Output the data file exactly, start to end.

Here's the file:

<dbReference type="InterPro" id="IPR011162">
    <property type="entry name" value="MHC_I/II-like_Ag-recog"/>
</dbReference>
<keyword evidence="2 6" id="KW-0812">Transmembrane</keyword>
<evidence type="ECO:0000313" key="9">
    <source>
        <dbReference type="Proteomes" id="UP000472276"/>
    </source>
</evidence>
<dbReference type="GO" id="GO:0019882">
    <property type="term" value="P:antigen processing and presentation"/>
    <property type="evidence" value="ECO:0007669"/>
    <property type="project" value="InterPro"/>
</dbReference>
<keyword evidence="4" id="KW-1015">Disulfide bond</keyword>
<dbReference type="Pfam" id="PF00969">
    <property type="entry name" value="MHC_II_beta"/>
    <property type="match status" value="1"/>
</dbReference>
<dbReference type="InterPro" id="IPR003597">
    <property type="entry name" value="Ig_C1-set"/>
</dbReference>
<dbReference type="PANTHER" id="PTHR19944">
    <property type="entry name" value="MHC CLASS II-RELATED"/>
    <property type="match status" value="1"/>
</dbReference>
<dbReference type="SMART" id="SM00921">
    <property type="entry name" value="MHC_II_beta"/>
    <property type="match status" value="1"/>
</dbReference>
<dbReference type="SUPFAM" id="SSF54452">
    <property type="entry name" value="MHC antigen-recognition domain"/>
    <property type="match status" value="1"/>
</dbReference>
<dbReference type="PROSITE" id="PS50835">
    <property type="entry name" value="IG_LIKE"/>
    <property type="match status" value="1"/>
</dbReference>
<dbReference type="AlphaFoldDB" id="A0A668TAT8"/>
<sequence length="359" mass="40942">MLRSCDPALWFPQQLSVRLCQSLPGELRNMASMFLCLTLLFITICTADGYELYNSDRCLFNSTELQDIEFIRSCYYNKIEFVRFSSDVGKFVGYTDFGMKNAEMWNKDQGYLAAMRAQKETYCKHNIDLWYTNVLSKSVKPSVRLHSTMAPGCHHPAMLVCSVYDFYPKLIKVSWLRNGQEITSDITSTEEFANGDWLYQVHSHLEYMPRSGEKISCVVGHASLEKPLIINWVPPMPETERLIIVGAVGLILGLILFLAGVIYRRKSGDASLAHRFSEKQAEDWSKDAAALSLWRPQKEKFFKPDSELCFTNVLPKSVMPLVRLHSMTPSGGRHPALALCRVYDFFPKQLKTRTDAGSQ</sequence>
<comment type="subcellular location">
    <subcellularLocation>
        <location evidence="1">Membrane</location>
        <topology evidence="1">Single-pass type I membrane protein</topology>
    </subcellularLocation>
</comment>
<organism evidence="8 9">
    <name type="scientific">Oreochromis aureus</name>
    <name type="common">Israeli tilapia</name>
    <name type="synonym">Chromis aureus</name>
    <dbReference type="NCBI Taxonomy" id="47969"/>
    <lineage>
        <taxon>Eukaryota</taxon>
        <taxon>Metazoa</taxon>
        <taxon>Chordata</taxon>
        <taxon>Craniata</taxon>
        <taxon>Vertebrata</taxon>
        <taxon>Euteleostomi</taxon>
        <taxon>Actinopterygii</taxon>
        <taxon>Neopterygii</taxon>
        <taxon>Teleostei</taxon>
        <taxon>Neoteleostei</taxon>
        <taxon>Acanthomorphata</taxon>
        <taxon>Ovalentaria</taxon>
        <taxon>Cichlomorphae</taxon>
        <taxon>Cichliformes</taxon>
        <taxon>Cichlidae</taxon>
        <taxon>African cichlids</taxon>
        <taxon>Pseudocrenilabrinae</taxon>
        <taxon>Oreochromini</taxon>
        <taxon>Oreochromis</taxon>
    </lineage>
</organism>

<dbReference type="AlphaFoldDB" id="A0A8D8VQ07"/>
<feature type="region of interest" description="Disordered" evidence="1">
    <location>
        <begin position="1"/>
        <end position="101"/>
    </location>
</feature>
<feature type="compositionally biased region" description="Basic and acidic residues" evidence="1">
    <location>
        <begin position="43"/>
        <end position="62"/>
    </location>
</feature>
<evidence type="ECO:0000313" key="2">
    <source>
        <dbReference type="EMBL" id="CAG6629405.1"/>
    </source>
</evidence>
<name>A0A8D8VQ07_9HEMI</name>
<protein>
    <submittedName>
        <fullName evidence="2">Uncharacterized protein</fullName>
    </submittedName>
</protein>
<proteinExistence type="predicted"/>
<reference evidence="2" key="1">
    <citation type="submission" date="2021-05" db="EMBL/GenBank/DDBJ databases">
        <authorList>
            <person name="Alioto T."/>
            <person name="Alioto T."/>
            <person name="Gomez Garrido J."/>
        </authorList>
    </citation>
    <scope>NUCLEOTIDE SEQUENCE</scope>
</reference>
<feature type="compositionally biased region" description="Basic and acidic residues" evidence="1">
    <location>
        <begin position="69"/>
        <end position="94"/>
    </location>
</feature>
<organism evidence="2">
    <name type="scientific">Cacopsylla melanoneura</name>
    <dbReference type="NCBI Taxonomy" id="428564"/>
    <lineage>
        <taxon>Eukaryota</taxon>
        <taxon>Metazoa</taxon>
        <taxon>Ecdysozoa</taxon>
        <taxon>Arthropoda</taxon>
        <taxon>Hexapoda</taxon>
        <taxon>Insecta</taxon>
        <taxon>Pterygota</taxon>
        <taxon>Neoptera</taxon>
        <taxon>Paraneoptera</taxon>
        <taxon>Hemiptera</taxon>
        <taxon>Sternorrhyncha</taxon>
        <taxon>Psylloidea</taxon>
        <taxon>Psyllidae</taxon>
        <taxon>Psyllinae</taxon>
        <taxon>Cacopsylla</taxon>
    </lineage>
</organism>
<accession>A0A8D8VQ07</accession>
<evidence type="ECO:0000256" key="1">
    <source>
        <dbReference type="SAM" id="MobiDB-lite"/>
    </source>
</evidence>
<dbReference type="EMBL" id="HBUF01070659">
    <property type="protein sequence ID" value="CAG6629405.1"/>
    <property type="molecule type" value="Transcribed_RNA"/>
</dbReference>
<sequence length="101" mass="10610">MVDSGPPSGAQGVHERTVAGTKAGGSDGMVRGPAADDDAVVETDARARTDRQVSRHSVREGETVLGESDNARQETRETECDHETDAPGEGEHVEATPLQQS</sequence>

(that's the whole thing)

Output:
<dbReference type="InterPro" id="IPR011162">
    <property type="entry name" value="MHC_I/II-like_Ag-recog"/>
</dbReference>
<keyword evidence="2 6" id="KW-0812">Transmembrane</keyword>
<evidence type="ECO:0000313" key="9">
    <source>
        <dbReference type="Proteomes" id="UP000472276"/>
    </source>
</evidence>
<dbReference type="GO" id="GO:0019882">
    <property type="term" value="P:antigen processing and presentation"/>
    <property type="evidence" value="ECO:0007669"/>
    <property type="project" value="InterPro"/>
</dbReference>
<keyword evidence="4" id="KW-1015">Disulfide bond</keyword>
<dbReference type="Pfam" id="PF00969">
    <property type="entry name" value="MHC_II_beta"/>
    <property type="match status" value="1"/>
</dbReference>
<dbReference type="InterPro" id="IPR003597">
    <property type="entry name" value="Ig_C1-set"/>
</dbReference>
<dbReference type="PANTHER" id="PTHR19944">
    <property type="entry name" value="MHC CLASS II-RELATED"/>
    <property type="match status" value="1"/>
</dbReference>
<dbReference type="SMART" id="SM00921">
    <property type="entry name" value="MHC_II_beta"/>
    <property type="match status" value="1"/>
</dbReference>
<dbReference type="SUPFAM" id="SSF54452">
    <property type="entry name" value="MHC antigen-recognition domain"/>
    <property type="match status" value="1"/>
</dbReference>
<dbReference type="PROSITE" id="PS50835">
    <property type="entry name" value="IG_LIKE"/>
    <property type="match status" value="1"/>
</dbReference>
<dbReference type="AlphaFoldDB" id="A0A668TAT8"/>
<sequence length="359" mass="40942">MLRSCDPALWFPQQLSVRLCQSLPGELRNMASMFLCLTLLFITICTADGYELYNSDRCLFNSTELQDIEFIRSCYYNKIEFVRFSSDVGKFVGYTDFGMKNAEMWNKDQGYLAAMRAQKETYCKHNIDLWYTNVLSKSVKPSVRLHSTMAPGCHHPAMLVCSVYDFYPKLIKVSWLRNGQEITSDITSTEEFANGDWLYQVHSHLEYMPRSGEKISCVVGHASLEKPLIINWVPPMPETERLIIVGAVGLILGLILFLAGVIYRRKSGDASLAHRFSEKQAEDWSKDAAALSLWRPQKEKFFKPDSELCFTNVLPKSVMPLVRLHSMTPSGGRHPALALCRVYDFFPKQLKTRTDAGSQ</sequence>
<comment type="subcellular location">
    <subcellularLocation>
        <location evidence="1">Membrane</location>
        <topology evidence="1">Single-pass type I membrane protein</topology>
    </subcellularLocation>
</comment>
<organism evidence="8 9">
    <name type="scientific">Oreochromis aureus</name>
    <name type="common">Israeli tilapia</name>
    <name type="synonym">Chromis aureus</name>
    <dbReference type="NCBI Taxonomy" id="47969"/>
    <lineage>
        <taxon>Eukaryota</taxon>
        <taxon>Metazoa</taxon>
        <taxon>Chordata</taxon>
        <taxon>Craniata</taxon>
        <taxon>Vertebrata</taxon>
        <taxon>Euteleostomi</taxon>
        <taxon>Actinopterygii</taxon>
        <taxon>Neopterygii</taxon>
        <taxon>Teleostei</taxon>
        <taxon>Neoteleostei</taxon>
        <taxon>Acanthomorphata</taxon>
        <taxon>Ovalentaria</taxon>
        <taxon>Cichlomorphae</taxon>
        <taxon>Cichliformes</taxon>
        <taxon>Cichlidae</taxon>
        <taxon>African cichlids</taxon>
        <taxon>Pseudocrenilabrinae</taxon>
        <taxon>Oreochromini</taxon>
        <taxon>Oreochromis</taxon>
    </lineage>
</organism>

<dbReference type="AlphaFoldDB" id="A0A8D8VQ07"/>
<feature type="region of interest" description="Disordered" evidence="1">
    <location>
        <begin position="1"/>
        <end position="101"/>
    </location>
</feature>
<feature type="compositionally biased region" description="Basic and acidic residues" evidence="1">
    <location>
        <begin position="43"/>
        <end position="62"/>
    </location>
</feature>
<evidence type="ECO:0000313" key="2">
    <source>
        <dbReference type="EMBL" id="CAG6629405.1"/>
    </source>
</evidence>
<name>A0A8D8VQ07_9HEMI</name>
<protein>
    <submittedName>
        <fullName evidence="2">Uncharacterized protein</fullName>
    </submittedName>
</protein>
<proteinExistence type="predicted"/>
<reference evidence="2" key="1">
    <citation type="submission" date="2021-05" db="EMBL/GenBank/DDBJ databases">
        <authorList>
            <person name="Alioto T."/>
            <person name="Alioto T."/>
            <person name="Gomez Garrido J."/>
        </authorList>
    </citation>
    <scope>NUCLEOTIDE SEQUENCE</scope>
</reference>
<feature type="compositionally biased region" description="Basic and acidic residues" evidence="1">
    <location>
        <begin position="69"/>
        <end position="94"/>
    </location>
</feature>
<organism evidence="2">
    <name type="scientific">Cacopsylla melanoneura</name>
    <dbReference type="NCBI Taxonomy" id="428564"/>
    <lineage>
        <taxon>Eukaryota</taxon>
        <taxon>Metazoa</taxon>
        <taxon>Ecdysozoa</taxon>
        <taxon>Arthropoda</taxon>
        <taxon>Hexapoda</taxon>
        <taxon>Insecta</taxon>
        <taxon>Pterygota</taxon>
        <taxon>Neoptera</taxon>
        <taxon>Paraneoptera</taxon>
        <taxon>Hemiptera</taxon>
        <taxon>Sternorrhyncha</taxon>
        <taxon>Psylloidea</taxon>
        <taxon>Psyllidae</taxon>
        <taxon>Psyllinae</taxon>
        <taxon>Cacopsylla</taxon>
    </lineage>
</organism>
<accession>A0A8D8VQ07</accession>
<evidence type="ECO:0000256" key="1">
    <source>
        <dbReference type="SAM" id="MobiDB-lite"/>
    </source>
</evidence>
<dbReference type="EMBL" id="HBUF01070659">
    <property type="protein sequence ID" value="CAG6629405.1"/>
    <property type="molecule type" value="Transcribed_RNA"/>
</dbReference>
<sequence length="101" mass="10610">MVDSGPPSGAQGVHERTVAGTKAGGSDGMVRGPAADDDAVVETDARARTDRQVSRHSVREGETVLGESDNARQETRETECDHETDAPGEGEHVEATPLQQS</sequence>